FHM Pakistan
FHM Breeze

What do antioxidants really do for Your skin?

This could be the most discussed topic in the field of health – no doubt. Antioxidants fight free radicals and prevent several deadly diseases – they are the Supermen of your system. While some antioxidants are produced within the body, most of them must be obtained from a balanced diet. Here are all the advantages that you can get from these antioxidants.


Best for: Soothing

Surprise—green tea is both kickass in your mug and on your face. “Green tea is filled with polyphenols that not only scavenge free radicals, but also work as an anti-inflammatory to accelerate wound healing,” says dermatologist Melissa Kanchanapoomi Levin, MD, clinical attending at NYU Langone and Mount Sinai Hospital, making it a top pick for anyone with rosacea, psoriasis, sensitive skin, and even acne.

But that doesn’t mean you can slap some tea bags over your face and call it a day—the amount of antioxidant concentration will likely be too low to be effective. Instead, grab a serum or moisturizer high in green tea often listed as camellia sinensis leaf extract on ingredients lists and slather that on, instead.

Best for: Brightening

Vitamin C (i.e. L-ascorbic acid, as you might see on some products) is pretty much the ultimate antioxidant for perking up dull, blah, tired-looking skin. Just like green tea, it can calm and hydrate your skin, and similar to retinol, it boosts your collagen production to tighten fine lines and smooth uneven skin.

But where it really shines is in its brightening powers: Over the course of 6-8 weeks (to first see results), vitamin C will lighten hyperpigmentation and dark spots and brighten your overall complexion for a fresher, just-slept-20-hours face.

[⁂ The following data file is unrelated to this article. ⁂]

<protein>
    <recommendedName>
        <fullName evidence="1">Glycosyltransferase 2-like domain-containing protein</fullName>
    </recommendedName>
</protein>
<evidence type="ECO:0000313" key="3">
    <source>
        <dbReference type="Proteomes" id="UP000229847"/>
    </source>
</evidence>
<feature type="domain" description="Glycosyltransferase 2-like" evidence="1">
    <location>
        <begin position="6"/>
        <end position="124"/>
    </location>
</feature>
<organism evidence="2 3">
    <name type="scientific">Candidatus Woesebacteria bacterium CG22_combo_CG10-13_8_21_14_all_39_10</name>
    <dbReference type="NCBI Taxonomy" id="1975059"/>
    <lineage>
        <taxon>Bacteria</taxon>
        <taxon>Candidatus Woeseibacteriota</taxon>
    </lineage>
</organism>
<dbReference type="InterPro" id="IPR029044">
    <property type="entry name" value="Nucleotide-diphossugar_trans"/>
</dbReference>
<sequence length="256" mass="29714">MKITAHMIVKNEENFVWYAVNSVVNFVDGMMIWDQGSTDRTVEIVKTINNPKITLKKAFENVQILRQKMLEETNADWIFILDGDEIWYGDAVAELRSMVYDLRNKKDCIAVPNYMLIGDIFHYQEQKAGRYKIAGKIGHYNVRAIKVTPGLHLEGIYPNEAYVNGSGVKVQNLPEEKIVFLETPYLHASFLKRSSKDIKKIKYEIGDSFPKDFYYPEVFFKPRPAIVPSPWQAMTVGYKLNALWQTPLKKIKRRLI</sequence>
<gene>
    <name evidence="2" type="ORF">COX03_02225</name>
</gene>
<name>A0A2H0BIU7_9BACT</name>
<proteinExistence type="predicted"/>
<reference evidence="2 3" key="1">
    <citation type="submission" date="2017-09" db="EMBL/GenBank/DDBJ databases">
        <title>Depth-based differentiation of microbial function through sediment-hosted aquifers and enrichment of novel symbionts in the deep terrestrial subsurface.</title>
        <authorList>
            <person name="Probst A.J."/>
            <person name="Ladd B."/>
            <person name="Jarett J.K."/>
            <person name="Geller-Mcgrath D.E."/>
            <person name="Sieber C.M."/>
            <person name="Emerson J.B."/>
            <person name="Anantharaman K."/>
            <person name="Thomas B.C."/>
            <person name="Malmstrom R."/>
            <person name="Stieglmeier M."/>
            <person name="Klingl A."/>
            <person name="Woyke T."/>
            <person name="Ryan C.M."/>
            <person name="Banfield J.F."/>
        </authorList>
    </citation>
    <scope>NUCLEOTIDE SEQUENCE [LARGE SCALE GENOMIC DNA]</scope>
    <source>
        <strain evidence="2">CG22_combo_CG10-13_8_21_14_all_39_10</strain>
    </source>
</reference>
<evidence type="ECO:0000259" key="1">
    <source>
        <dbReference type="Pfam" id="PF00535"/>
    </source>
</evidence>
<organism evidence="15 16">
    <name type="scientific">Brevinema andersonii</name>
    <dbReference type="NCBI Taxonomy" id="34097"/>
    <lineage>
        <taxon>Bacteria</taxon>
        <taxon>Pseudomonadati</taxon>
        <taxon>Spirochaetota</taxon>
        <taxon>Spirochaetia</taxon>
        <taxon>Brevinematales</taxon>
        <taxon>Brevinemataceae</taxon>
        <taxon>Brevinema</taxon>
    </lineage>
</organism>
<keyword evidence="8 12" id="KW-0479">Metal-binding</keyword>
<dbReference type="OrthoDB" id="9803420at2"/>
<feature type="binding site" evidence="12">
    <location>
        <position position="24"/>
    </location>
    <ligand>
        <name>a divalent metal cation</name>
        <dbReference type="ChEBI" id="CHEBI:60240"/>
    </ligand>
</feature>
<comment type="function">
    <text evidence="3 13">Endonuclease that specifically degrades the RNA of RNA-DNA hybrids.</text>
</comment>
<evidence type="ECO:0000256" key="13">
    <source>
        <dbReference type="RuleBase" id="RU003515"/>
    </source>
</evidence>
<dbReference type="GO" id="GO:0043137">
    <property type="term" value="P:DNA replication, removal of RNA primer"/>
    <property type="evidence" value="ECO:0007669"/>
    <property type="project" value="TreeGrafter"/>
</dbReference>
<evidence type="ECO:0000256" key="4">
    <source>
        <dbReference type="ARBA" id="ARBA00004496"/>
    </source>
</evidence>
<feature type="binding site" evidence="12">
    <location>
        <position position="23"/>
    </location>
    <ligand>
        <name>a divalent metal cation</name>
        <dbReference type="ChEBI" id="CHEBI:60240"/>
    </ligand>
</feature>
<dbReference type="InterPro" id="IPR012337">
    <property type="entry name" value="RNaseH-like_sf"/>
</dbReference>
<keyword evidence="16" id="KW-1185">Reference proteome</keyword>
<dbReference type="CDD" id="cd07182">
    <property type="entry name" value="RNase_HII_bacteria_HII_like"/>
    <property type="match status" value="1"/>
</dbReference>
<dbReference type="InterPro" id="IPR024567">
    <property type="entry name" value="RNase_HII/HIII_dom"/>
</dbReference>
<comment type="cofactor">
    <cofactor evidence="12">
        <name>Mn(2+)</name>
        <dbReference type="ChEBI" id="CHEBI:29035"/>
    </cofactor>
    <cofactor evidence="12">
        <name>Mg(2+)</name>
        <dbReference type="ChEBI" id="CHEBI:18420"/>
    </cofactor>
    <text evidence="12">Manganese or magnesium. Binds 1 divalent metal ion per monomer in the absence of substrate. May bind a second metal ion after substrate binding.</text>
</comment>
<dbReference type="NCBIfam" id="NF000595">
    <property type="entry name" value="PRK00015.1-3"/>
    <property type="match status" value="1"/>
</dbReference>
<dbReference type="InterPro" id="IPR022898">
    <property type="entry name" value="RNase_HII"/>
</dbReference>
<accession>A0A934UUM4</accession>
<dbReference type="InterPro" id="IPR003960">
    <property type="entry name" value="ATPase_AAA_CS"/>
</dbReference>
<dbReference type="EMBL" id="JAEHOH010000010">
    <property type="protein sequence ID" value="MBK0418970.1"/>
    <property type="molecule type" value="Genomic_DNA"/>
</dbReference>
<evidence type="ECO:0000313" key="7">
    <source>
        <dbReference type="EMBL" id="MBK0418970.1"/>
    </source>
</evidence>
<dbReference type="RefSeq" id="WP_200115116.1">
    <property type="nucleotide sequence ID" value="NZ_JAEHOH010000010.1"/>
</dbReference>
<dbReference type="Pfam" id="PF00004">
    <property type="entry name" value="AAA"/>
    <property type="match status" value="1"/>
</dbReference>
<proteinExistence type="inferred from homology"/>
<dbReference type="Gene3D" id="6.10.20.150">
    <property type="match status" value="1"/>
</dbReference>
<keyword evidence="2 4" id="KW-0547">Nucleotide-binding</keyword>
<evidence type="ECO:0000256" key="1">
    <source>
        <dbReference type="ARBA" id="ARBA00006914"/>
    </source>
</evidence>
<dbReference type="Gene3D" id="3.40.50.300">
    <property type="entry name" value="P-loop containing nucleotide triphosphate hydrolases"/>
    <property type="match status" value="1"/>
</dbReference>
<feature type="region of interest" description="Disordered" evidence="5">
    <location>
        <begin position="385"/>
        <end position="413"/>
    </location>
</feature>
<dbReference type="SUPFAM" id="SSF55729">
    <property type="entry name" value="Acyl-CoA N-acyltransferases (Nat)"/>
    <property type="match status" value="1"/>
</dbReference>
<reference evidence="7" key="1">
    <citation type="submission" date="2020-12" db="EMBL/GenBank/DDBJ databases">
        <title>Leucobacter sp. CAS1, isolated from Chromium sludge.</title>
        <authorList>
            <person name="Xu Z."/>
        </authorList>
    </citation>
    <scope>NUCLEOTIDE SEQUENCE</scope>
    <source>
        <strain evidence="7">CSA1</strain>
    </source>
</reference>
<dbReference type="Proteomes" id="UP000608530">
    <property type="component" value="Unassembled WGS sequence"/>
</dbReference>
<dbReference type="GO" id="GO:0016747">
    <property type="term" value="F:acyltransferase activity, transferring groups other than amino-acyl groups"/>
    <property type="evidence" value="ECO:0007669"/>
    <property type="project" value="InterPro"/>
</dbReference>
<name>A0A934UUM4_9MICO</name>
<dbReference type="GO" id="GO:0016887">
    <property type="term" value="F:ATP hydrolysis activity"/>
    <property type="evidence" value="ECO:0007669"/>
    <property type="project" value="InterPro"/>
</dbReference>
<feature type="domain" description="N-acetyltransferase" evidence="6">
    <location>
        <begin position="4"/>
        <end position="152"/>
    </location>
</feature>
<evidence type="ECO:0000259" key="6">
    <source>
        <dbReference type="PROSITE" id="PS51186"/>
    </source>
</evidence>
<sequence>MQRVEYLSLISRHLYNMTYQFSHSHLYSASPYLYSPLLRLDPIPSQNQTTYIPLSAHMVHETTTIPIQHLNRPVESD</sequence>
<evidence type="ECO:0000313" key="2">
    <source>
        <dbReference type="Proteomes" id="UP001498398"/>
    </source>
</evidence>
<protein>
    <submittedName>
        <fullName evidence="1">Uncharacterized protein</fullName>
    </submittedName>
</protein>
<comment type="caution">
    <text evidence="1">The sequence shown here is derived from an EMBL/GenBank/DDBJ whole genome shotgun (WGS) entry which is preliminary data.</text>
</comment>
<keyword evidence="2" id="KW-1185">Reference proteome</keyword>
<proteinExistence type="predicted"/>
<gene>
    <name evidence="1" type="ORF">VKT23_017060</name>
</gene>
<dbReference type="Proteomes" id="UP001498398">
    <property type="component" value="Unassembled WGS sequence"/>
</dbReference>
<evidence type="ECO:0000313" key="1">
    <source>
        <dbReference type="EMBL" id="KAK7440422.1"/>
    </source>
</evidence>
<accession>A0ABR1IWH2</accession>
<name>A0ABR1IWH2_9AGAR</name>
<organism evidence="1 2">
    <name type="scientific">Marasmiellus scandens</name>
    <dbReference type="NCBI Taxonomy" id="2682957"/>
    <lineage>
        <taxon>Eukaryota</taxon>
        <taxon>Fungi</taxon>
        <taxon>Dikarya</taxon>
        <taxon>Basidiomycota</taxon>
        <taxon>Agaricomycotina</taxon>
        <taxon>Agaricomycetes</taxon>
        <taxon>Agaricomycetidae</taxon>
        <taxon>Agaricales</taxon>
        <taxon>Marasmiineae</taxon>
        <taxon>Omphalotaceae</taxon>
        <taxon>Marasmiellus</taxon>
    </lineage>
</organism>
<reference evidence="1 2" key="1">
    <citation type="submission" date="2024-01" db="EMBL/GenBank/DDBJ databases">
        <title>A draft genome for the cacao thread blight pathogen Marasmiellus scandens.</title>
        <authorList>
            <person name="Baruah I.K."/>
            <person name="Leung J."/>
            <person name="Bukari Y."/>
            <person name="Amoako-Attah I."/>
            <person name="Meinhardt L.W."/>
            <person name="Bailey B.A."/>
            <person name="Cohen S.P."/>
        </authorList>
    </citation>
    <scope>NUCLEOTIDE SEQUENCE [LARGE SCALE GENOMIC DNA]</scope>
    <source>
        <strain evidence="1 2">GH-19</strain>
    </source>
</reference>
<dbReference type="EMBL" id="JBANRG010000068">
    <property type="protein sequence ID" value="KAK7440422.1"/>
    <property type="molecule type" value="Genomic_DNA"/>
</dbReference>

Best for: Anti-Aging

Fun fact: Vitamin A is actually the same thing as retinol or, rather, retinol is just concentrated vitamin A. And in case you’re still fuzzy on why everyone is obsessed with it, here’s the Sparknotes version: Retinol smooths fine lines, fills in wrinkles, softens bumps and rough patches, brightens skin, fades scars and dark marks, and drastically reduces acne (even hormonal cystic acne).

Of course, something that potent does come with side effects, namely a few weeks of “purging” when you first start using it that can cause breakouts, dryness, and flakes. But you’ve gotta stick with it to see results (which will first be noticeable after 3-6 months). Apply it once night a week for one week, twice a week for two weeks, three times a week for three weeks, and then every other day for, uh, the rest of your life. Hey, good skin is a lifelong commitment, folks.

Note: Since you only use retinol at night, you can double it up with other antioxidants in the morning, but avoid using vitamin C along with retinol if you have sensitive, reactive skin, since the combination—even hours apart—can irritate your skin.

Best for: Moisturizing

Alright, technically, vitamin E (a.k.a. tocopherol) is the best for everything and everyone. It’s the popular kid of antioxidants, because it does a little bit of everything, without being too intense. It’s a natural anti-inflammatory, a strong shield against free radicals and premature aging, and a pro at keeping skin soft and supple, which is key for preventing scar formation.

Though it’s totally fine and very gentle on its own in products, it’s even more powerful against free radicals when combined with vitamin C (which is why you’ll see so many vitamin C + E products). As long as your skin isn’t too sensitive, try doubling up your products in the morning, layering on a moisturizer over a serum, or an oil over a moisturizer.

Related posts

IT: chapter two trailer is here and here’s everything we decoded


Bryce Dallas Howard teases OG Jurassic Park cast are returning for Jurassic World 3

Kim Kardashian has helped free 17 wrongly convicted inmates from prison

Maryam Ibrahim